This tutorial provides a hands-on experience with semantic annotations for selecting text sources from large corpora. While many humanist scholars are familiar with annotation during the analysis of their selected source texts, we invite participants to discover the utility of semantic annotations to identify documents that are relevant to their research question.
When: Monday 8 July 2019, 9:00 - 13:00
Where: Digital Humanities Conference, Utrecht, the Netherlands
Digitization efforts by libraries and archives have greatly expanded the potential of historical and diachronic corpora to be used as research objects. Whereas paper-based research favors a selection of sources that are known a priori to be relevant, the digitization of sources has opened up ways to find and identify source texts that are relevant beyond the “usual suspects.” Full-text search has been the primary means to retrieve and select a suitable set of sources, e.g. as a research corpus for close reading. Achieving a balanced and defensible selection of sources, however, can be highly challenging when delimiting sources with keyword-based queries. It, too often, requires scholars to handcraft elaborate queries which incorporate long synonym lists and enumerations of named entities (Huistra and Mellink, 2016).
In this tutorial, we instruct participants in the use of semantic technology to bridge the gap between the conceptually-based information needs of scholars, and the term-based indices of traditional information retrieval systems. Since we address working with corpora of a scale that defies manual annotation, we will focus on automated semantic annotation, specifically on (named) entity linking technology.
Entity Linking with Spotlight
We start the tutorial with a practical introduction to entity linking, using the open source DBpedia Spotlight software. The introduction follows several examples of entity linking in digital humanities projects, with an emphasis on search applications. Participants will be provided with a step-by-step explanation of the statistical model that forms the backbone of Spotlight and many other entity linking systems. The aim of this explanation is to provide participants with an intuition to distinguish between cases in which entity linking systems will reliably produce correct annotations, and more challenging cases which may lead to errors.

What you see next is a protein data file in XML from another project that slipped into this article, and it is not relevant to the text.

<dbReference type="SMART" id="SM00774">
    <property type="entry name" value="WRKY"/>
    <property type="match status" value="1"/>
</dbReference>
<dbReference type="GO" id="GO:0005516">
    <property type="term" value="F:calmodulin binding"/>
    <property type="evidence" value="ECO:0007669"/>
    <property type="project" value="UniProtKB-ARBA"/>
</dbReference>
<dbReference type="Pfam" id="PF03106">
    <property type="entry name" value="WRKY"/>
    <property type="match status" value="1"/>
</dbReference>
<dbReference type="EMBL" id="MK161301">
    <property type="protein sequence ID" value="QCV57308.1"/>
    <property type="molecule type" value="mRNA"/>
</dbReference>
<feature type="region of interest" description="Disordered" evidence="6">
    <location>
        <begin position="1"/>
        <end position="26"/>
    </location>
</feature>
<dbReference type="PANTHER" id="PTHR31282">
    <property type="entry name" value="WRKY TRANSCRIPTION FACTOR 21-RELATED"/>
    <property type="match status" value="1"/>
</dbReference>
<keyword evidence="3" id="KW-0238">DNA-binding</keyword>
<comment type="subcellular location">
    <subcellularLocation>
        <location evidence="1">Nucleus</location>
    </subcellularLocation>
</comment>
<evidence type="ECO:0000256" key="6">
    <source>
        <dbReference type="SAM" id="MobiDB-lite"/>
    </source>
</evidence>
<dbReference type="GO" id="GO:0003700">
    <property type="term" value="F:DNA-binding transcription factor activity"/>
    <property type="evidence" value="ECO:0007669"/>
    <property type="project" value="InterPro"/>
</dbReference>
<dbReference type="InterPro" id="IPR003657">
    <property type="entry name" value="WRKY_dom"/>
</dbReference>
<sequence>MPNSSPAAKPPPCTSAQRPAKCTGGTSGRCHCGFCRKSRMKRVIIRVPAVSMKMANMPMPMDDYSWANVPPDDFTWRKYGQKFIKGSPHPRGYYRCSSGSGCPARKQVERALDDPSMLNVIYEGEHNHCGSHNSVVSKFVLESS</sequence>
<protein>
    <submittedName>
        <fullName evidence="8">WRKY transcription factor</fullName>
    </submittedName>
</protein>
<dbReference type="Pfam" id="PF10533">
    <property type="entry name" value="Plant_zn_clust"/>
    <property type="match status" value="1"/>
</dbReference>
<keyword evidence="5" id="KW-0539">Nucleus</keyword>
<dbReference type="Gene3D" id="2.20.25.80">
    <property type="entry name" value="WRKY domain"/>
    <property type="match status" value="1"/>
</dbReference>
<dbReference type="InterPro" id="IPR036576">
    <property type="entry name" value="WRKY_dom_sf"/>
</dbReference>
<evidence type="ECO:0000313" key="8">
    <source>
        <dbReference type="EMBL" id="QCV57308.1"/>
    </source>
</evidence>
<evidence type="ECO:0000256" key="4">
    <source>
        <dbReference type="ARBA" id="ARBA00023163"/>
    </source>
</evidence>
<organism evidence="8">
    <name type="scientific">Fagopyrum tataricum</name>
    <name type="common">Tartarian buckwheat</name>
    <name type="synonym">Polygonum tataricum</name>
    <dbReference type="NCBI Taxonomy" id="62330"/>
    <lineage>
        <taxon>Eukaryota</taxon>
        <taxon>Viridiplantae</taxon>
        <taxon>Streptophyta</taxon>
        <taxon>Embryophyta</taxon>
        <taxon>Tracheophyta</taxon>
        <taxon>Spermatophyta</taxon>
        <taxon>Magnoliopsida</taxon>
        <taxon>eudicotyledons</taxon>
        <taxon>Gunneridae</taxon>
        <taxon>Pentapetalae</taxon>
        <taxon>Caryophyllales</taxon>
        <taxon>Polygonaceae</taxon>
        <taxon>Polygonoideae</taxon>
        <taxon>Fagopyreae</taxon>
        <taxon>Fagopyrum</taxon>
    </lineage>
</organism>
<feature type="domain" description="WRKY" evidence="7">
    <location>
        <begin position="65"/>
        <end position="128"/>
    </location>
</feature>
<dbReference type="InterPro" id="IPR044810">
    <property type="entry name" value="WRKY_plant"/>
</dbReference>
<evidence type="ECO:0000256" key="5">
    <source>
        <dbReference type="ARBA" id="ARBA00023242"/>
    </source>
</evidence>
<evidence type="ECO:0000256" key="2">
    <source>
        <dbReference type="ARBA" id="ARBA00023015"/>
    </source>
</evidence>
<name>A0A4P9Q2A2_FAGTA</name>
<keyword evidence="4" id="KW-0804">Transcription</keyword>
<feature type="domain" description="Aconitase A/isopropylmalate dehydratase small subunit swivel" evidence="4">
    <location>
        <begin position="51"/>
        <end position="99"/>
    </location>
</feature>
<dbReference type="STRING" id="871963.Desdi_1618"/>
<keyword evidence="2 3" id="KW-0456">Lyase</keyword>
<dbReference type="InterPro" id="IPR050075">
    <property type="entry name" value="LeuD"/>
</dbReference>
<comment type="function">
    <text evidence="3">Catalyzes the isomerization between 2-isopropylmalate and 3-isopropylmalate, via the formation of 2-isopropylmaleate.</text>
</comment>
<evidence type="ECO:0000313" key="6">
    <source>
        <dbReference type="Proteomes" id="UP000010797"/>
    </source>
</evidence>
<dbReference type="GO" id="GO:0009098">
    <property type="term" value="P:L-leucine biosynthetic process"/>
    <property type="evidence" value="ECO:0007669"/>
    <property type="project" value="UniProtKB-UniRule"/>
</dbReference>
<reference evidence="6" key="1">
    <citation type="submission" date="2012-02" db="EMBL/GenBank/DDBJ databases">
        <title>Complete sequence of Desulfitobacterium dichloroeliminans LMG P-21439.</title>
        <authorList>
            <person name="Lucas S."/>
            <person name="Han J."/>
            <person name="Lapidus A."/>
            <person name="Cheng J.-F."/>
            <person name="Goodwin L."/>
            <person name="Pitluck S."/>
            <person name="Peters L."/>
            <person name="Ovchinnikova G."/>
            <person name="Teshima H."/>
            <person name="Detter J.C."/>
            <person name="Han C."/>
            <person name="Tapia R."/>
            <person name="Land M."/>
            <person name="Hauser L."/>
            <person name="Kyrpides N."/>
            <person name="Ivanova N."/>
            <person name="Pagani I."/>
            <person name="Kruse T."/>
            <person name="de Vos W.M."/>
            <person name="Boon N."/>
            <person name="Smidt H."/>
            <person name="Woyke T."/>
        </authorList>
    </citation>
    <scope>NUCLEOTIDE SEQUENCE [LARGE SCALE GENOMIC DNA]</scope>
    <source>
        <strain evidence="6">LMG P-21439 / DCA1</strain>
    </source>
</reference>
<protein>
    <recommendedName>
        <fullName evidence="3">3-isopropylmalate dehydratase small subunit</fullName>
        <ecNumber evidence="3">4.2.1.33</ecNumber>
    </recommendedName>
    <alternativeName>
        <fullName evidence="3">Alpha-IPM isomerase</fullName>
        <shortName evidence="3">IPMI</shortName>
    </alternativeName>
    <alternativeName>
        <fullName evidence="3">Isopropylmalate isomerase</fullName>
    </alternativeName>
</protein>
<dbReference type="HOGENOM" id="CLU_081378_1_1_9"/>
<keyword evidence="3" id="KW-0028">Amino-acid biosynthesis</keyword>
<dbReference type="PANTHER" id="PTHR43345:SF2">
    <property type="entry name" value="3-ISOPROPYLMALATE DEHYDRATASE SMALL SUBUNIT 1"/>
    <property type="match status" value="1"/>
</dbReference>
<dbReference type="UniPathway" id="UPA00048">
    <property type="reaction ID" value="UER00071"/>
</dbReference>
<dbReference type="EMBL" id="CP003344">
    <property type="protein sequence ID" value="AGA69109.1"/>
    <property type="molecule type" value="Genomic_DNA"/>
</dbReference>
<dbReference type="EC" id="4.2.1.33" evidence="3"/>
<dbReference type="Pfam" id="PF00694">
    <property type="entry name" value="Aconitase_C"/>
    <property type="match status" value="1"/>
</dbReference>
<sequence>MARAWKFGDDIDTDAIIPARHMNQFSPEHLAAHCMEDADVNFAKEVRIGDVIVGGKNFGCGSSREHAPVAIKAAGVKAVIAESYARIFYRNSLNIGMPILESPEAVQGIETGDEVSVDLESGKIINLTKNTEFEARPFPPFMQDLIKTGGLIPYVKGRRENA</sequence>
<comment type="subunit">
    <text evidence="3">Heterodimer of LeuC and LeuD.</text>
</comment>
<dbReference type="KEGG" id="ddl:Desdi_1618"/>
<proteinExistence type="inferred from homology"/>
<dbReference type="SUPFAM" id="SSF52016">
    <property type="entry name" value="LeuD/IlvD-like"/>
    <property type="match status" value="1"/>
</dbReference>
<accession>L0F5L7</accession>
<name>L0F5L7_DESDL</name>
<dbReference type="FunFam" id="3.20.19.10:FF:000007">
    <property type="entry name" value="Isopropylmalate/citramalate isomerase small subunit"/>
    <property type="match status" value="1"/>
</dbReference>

To conclude this part, participants will engage with a sequence of exercises using Spotlight through a web interface. They will start off using Spotlight on text fragments that have been selected by the organizers, but may proceed to evaluate the software on documents that they have either brought to the tutorial, or can gather on the spot.
Exploratory Semantic Search with WideNet
The second part of the tutorial engages with exploratory semantic search from the angle of tool criticism. We explore WideNet, a tool based on entity-linking that facilitates the exploration of complex concepts in longitudinal data. Even though linking technologies such as Spotlight remain imperfect, they can be leveraged for useful research applications. WideNet has been created to assist researchers with investigating references to complex concepts in large data sets (Olieman, Beelen, and Kamps, 2017). Participants learn to apply semantically-enhanced search for the purpose of corpus building (e.g. to find all documents related to the “French Revolution” or the “Dutch Golden Age”) and investigate the underlying technology that enables them to perform such intricate and comprehensive queries. We discuss how entity-based search solves some of the (usability) limitations of traditional keyword search, but we also attract attention to issues that arise with semantic search.
In the final part of the tutorial, we will invite participants to follow along with an (online) Jupyter notebook that implements a lightweight entity linking and document selection workflow. It processes text with DBpedia Spotlight, and stores the resulting annotations in an embedded database. The search target, a complex concept, is resolved into concrete entities by performing SPARQL queries against the DBpedia endpoint. We will take the time to inspect the intermediate output and data structures of these steps. At the end of the notebook, the annotations on the input text are filtered and faceted by the result of the SPARQL queries, leading to a set of potentially-relevant search results.